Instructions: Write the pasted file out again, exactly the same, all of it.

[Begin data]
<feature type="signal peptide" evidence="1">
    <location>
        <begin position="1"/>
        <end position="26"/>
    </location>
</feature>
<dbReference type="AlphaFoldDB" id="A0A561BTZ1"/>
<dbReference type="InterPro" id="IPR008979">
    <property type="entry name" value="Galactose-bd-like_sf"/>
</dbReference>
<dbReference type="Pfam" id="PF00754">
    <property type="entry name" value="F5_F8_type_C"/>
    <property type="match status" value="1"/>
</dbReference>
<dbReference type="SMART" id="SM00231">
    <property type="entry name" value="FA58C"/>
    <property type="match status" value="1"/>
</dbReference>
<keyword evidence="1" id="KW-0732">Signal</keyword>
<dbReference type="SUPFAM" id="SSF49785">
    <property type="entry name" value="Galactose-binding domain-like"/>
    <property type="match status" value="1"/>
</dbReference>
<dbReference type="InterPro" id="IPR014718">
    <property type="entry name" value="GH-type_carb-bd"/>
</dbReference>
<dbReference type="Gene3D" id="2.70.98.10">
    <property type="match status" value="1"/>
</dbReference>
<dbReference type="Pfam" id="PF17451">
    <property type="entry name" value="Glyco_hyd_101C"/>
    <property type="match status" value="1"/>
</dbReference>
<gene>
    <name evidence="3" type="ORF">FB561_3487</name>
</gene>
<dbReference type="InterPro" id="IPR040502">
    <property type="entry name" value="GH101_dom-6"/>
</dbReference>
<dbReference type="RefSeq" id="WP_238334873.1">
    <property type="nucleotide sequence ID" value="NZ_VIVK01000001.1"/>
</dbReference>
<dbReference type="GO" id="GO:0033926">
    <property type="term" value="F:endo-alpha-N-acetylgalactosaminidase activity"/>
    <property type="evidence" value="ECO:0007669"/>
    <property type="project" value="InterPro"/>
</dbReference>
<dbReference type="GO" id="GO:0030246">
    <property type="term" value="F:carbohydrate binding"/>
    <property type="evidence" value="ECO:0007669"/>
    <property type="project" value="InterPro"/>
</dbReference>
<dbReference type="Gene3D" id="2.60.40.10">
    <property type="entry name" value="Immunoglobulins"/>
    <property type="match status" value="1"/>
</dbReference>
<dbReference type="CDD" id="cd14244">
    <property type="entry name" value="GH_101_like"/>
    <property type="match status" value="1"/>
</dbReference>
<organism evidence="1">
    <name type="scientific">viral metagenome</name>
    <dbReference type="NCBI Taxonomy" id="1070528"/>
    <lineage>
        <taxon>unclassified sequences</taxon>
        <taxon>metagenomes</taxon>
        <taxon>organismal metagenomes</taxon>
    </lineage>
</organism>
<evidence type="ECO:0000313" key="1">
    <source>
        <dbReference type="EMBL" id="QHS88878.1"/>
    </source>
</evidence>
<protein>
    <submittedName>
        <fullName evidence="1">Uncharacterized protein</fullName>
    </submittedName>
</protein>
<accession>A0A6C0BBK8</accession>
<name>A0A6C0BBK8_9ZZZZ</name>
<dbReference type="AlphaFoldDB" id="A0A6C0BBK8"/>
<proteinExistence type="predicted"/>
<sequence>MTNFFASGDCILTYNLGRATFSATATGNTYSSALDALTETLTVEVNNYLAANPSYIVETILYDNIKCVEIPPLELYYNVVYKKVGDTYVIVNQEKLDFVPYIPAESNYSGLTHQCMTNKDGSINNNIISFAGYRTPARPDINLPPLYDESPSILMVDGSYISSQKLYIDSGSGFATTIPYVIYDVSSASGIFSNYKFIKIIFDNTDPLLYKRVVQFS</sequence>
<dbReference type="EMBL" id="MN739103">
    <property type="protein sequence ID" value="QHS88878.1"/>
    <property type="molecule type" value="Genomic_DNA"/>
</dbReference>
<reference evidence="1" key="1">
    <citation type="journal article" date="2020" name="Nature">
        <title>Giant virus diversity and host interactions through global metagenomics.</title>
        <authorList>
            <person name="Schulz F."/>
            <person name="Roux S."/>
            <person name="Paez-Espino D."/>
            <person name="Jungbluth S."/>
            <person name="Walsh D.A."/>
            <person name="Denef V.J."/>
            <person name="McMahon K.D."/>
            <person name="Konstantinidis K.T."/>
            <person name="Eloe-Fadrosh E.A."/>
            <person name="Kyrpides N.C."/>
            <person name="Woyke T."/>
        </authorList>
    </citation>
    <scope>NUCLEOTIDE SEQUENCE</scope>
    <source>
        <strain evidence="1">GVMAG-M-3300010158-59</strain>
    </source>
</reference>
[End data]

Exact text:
<feature type="signal peptide" evidence="1">
    <location>
        <begin position="1"/>
        <end position="26"/>
    </location>
</feature>
<dbReference type="AlphaFoldDB" id="A0A561BTZ1"/>
<dbReference type="InterPro" id="IPR008979">
    <property type="entry name" value="Galactose-bd-like_sf"/>
</dbReference>
<dbReference type="Pfam" id="PF00754">
    <property type="entry name" value="F5_F8_type_C"/>
    <property type="match status" value="1"/>
</dbReference>
<dbReference type="SMART" id="SM00231">
    <property type="entry name" value="FA58C"/>
    <property type="match status" value="1"/>
</dbReference>
<keyword evidence="1" id="KW-0732">Signal</keyword>
<dbReference type="SUPFAM" id="SSF49785">
    <property type="entry name" value="Galactose-binding domain-like"/>
    <property type="match status" value="1"/>
</dbReference>
<dbReference type="InterPro" id="IPR014718">
    <property type="entry name" value="GH-type_carb-bd"/>
</dbReference>
<dbReference type="Gene3D" id="2.70.98.10">
    <property type="match status" value="1"/>
</dbReference>
<dbReference type="Pfam" id="PF17451">
    <property type="entry name" value="Glyco_hyd_101C"/>
    <property type="match status" value="1"/>
</dbReference>
<gene>
    <name evidence="3" type="ORF">FB561_3487</name>
</gene>
<dbReference type="InterPro" id="IPR040502">
    <property type="entry name" value="GH101_dom-6"/>
</dbReference>
<dbReference type="RefSeq" id="WP_238334873.1">
    <property type="nucleotide sequence ID" value="NZ_VIVK01000001.1"/>
</dbReference>
<dbReference type="GO" id="GO:0033926">
    <property type="term" value="F:endo-alpha-N-acetylgalactosaminidase activity"/>
    <property type="evidence" value="ECO:0007669"/>
    <property type="project" value="InterPro"/>
</dbReference>
<dbReference type="GO" id="GO:0030246">
    <property type="term" value="F:carbohydrate binding"/>
    <property type="evidence" value="ECO:0007669"/>
    <property type="project" value="InterPro"/>
</dbReference>
<dbReference type="Gene3D" id="2.60.40.10">
    <property type="entry name" value="Immunoglobulins"/>
    <property type="match status" value="1"/>
</dbReference>
<dbReference type="CDD" id="cd14244">
    <property type="entry name" value="GH_101_like"/>
    <property type="match status" value="1"/>
</dbReference>
<organism evidence="1">
    <name type="scientific">viral metagenome</name>
    <dbReference type="NCBI Taxonomy" id="1070528"/>
    <lineage>
        <taxon>unclassified sequences</taxon>
        <taxon>metagenomes</taxon>
        <taxon>organismal metagenomes</taxon>
    </lineage>
</organism>
<evidence type="ECO:0000313" key="1">
    <source>
        <dbReference type="EMBL" id="QHS88878.1"/>
    </source>
</evidence>
<protein>
    <submittedName>
        <fullName evidence="1">Uncharacterized protein</fullName>
    </submittedName>
</protein>
<accession>A0A6C0BBK8</accession>
<name>A0A6C0BBK8_9ZZZZ</name>
<dbReference type="AlphaFoldDB" id="A0A6C0BBK8"/>
<proteinExistence type="predicted"/>
<sequence>MTNFFASGDCILTYNLGRATFSATATGNTYSSALDALTETLTVEVNNYLAANPSYIVETILYDNIKCVEIPPLELYYNVVYKKVGDTYVIVNQEKLDFVPYIPAESNYSGLTHQCMTNKDGSINNNIISFAGYRTPARPDINLPPLYDESPSILMVDGSYISSQKLYIDSGSGFATTIPYVIYDVSSASGIFSNYKFIKIIFDNTDPLLYKRVVQFS</sequence>
<dbReference type="EMBL" id="MN739103">
    <property type="protein sequence ID" value="QHS88878.1"/>
    <property type="molecule type" value="Genomic_DNA"/>
</dbReference>
<reference evidence="1" key="1">
    <citation type="journal article" date="2020" name="Nature">
        <title>Giant virus diversity and host interactions through global metagenomics.</title>
        <authorList>
            <person name="Schulz F."/>
            <person name="Roux S."/>
            <person name="Paez-Espino D."/>
            <person name="Jungbluth S."/>
            <person name="Walsh D.A."/>
            <person name="Denef V.J."/>
            <person name="McMahon K.D."/>
            <person name="Konstantinidis K.T."/>
            <person name="Eloe-Fadrosh E.A."/>
            <person name="Kyrpides N.C."/>
            <person name="Woyke T."/>
        </authorList>
    </citation>
    <scope>NUCLEOTIDE SEQUENCE</scope>
    <source>
        <strain evidence="1">GVMAG-M-3300010158-59</strain>
    </source>
</reference>